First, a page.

"Innovation is the art of listening to what the people want and then looking at all the elements out there to create the right combination to meet those wants."
Monday, March 26, 2012
It is the innovators of today that we ought to thank for the modern conveniences and technology that we use on a daily basis that make our lives more simple, but even more so, we should be thanking all the innovators that preceded them. Innovation is not about coming up with a completely new concept, but using what currently exists in a radically new way in order to meet the needs of a changing world. According to Todd Pfeifer, COO of EBSCO Spring, on his latest blog, the only thing new about the innovation today might be the new way of revamping a pre-existing concept for modern use.
Monday, March 19, 2012
Though we at EBSCO like to look more towards the future in springs, we also feel it’s important to take a look in the past. Today, springs are used in many items we use every day, but the concept of the spring has been utilized by humans since the invention of the first bow and arrow; the bow essentially being a large spring used to launch an arrow through the air. So, from the time of the caveman till this modern age of robot technology, we’ve always been looking to the device that gives back…literally.
Though the most basic spring was a bow and arrow, the groundwork for modern-day springs was laid down by civilization's need for transportation. Some of the first springs found by archeologists were found on King Tut’s chariot some 1,300 years before the Common Era. Not everyone could afford the King’s suspension, but the King had a cushier ride than most. The Romans took spring-suspension a little bit further and finally, the first steel suspension system was invented by the French in the 1700’s.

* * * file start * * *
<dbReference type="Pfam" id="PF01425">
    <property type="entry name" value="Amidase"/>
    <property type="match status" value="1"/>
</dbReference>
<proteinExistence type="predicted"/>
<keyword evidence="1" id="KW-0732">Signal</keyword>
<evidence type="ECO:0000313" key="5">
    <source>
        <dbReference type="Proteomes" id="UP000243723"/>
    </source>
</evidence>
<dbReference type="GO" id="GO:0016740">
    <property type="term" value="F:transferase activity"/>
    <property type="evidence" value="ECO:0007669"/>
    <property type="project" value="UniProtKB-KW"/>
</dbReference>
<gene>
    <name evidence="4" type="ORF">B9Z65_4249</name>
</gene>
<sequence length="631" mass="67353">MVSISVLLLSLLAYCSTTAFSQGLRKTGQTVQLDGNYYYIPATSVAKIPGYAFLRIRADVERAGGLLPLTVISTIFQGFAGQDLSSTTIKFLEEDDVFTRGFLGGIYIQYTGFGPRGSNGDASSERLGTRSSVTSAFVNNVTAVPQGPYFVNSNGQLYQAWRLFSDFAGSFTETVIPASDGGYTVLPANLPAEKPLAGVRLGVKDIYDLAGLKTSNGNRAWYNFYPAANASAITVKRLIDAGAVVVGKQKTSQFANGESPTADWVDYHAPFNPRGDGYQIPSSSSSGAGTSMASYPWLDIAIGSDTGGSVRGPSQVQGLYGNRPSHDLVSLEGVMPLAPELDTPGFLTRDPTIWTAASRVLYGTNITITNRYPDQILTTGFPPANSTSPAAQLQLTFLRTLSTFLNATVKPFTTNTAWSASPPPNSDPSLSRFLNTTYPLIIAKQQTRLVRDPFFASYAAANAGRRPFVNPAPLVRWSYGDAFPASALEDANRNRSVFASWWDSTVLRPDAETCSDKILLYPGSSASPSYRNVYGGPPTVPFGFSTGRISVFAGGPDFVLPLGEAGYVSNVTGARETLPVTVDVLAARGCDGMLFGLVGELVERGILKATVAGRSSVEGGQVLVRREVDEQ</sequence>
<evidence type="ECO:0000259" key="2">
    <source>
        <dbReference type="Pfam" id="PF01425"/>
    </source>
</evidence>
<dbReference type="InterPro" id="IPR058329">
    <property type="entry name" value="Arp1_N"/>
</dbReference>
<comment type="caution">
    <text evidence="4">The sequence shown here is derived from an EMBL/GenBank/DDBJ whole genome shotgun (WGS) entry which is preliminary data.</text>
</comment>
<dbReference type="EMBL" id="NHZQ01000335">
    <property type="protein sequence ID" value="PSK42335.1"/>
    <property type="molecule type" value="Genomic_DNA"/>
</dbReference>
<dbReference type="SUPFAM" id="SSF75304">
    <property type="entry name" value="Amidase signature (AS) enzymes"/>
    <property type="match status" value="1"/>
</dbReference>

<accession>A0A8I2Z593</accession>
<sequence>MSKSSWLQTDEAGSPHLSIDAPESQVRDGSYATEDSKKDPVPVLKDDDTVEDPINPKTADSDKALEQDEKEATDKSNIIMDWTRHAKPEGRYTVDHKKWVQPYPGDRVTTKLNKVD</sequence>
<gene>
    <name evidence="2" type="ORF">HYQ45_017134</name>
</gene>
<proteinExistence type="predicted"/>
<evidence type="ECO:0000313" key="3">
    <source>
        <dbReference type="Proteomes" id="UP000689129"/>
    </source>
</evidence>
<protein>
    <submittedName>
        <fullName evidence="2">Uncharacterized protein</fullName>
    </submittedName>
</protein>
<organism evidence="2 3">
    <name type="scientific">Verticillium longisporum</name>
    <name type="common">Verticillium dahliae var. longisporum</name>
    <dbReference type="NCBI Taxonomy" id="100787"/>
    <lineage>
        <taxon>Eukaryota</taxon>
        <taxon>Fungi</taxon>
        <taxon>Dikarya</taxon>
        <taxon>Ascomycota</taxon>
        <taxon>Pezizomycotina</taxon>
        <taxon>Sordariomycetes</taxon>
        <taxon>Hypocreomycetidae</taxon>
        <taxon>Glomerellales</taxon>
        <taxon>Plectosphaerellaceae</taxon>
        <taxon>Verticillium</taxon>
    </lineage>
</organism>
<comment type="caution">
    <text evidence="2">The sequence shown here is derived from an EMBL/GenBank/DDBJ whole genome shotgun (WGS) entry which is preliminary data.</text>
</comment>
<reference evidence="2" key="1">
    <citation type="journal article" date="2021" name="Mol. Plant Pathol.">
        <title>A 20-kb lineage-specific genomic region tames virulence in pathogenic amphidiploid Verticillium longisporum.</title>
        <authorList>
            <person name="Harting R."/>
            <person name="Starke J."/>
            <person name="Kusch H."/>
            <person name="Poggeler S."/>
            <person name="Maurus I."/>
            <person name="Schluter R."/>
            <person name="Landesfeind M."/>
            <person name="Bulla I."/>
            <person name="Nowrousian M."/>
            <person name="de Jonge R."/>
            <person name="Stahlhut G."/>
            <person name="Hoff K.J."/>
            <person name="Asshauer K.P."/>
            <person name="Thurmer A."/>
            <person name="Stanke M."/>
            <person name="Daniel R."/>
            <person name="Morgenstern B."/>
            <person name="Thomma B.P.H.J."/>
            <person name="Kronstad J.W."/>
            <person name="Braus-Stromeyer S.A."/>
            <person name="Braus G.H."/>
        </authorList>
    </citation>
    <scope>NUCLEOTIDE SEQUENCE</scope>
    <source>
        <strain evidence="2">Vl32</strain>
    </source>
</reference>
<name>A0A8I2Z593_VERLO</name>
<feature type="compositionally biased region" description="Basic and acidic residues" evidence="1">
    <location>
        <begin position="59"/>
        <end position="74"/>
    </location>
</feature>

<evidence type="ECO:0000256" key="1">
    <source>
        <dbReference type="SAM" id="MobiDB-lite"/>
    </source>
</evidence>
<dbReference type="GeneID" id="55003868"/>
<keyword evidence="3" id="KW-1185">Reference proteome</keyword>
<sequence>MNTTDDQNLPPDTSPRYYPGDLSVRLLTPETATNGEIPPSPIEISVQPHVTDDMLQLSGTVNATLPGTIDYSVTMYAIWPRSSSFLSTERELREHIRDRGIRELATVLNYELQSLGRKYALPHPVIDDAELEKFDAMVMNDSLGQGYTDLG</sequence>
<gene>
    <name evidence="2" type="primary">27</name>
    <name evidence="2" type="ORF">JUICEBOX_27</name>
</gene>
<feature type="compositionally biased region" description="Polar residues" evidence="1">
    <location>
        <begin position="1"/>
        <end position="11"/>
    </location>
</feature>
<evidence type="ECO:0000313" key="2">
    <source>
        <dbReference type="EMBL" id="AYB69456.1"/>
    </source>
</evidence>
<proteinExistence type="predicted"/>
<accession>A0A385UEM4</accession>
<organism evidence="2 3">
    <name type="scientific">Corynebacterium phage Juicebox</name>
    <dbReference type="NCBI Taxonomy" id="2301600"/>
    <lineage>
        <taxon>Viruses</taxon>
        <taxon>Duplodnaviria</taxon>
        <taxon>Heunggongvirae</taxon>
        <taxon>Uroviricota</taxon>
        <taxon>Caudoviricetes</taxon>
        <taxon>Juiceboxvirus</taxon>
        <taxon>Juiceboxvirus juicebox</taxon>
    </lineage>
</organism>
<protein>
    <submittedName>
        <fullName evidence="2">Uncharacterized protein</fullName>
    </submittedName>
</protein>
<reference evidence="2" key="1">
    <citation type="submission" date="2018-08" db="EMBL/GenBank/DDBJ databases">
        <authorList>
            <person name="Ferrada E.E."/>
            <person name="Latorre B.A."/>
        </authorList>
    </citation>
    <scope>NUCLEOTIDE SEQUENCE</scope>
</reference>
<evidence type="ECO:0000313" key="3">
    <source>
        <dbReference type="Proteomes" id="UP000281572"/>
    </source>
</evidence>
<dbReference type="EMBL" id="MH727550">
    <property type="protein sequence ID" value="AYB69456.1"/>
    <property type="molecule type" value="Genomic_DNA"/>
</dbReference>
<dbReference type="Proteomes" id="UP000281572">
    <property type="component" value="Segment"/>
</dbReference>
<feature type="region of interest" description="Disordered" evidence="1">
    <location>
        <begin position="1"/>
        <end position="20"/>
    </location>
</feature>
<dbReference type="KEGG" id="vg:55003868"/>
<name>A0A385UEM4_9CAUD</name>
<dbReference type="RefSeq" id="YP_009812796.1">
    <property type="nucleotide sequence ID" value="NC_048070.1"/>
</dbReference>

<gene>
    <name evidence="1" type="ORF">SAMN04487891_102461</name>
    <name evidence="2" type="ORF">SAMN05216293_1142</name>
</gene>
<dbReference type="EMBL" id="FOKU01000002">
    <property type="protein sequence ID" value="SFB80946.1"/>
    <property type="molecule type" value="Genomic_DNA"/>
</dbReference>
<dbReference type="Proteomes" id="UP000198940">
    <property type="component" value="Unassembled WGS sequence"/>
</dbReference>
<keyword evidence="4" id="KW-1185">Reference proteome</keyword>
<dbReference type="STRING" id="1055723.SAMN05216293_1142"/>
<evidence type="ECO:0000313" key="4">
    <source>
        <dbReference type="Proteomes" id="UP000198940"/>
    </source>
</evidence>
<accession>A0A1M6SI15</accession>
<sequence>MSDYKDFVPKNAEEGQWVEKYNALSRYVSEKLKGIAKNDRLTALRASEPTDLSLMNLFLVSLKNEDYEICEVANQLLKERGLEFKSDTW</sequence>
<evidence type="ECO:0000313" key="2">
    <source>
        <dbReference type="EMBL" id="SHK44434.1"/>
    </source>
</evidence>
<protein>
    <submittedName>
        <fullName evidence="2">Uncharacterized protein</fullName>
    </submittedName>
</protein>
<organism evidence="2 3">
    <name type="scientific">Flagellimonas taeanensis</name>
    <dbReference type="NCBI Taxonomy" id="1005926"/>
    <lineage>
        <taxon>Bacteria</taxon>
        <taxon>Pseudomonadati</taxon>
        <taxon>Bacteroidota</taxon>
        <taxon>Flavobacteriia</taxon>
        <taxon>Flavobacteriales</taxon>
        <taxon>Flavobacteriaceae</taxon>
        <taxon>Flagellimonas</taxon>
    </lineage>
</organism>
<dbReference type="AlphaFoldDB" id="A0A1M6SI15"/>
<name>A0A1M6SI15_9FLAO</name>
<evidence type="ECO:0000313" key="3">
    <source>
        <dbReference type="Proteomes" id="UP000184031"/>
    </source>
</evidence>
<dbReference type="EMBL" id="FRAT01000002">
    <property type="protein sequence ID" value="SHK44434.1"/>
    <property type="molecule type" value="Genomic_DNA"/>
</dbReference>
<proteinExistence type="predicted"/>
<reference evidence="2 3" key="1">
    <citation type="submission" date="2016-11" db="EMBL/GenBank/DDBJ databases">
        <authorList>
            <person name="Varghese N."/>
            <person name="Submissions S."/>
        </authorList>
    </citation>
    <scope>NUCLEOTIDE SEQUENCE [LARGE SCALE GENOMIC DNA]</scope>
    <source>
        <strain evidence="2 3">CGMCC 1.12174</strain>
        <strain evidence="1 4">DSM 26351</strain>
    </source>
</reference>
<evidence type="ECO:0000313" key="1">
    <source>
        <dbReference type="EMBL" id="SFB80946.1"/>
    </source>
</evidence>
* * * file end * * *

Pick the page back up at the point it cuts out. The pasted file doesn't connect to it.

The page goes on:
Like many technological innovations, the next came about by way of defense as the famous Leonardo da Vinci invented a mechanism that allowed for a firearm to be triggered with one hand behind your back. This took place by winding a steel wheel that was wound on a spring to be released and make contact with a piece of iron pyrite to spark the gun powder in the pan. This later evolved into a hammer and firing pin which is still utilized in all firearms to this day.
As history progressed and civilization thrived, so did the need to keep better track of time. Around the late 17th Century, Christian Huygens invented the first balanced spring to power the first generation of timepieces. Pocket watches remained the popular fashion for time-keepers until the wristwatch took off around World War I.
Today, springs are used in everything from staplers to medical robots and outer space exploration, but the technology has been in use since the dawn of civilization. For more on what springs can do for you, check out EBSCO Spring for more info.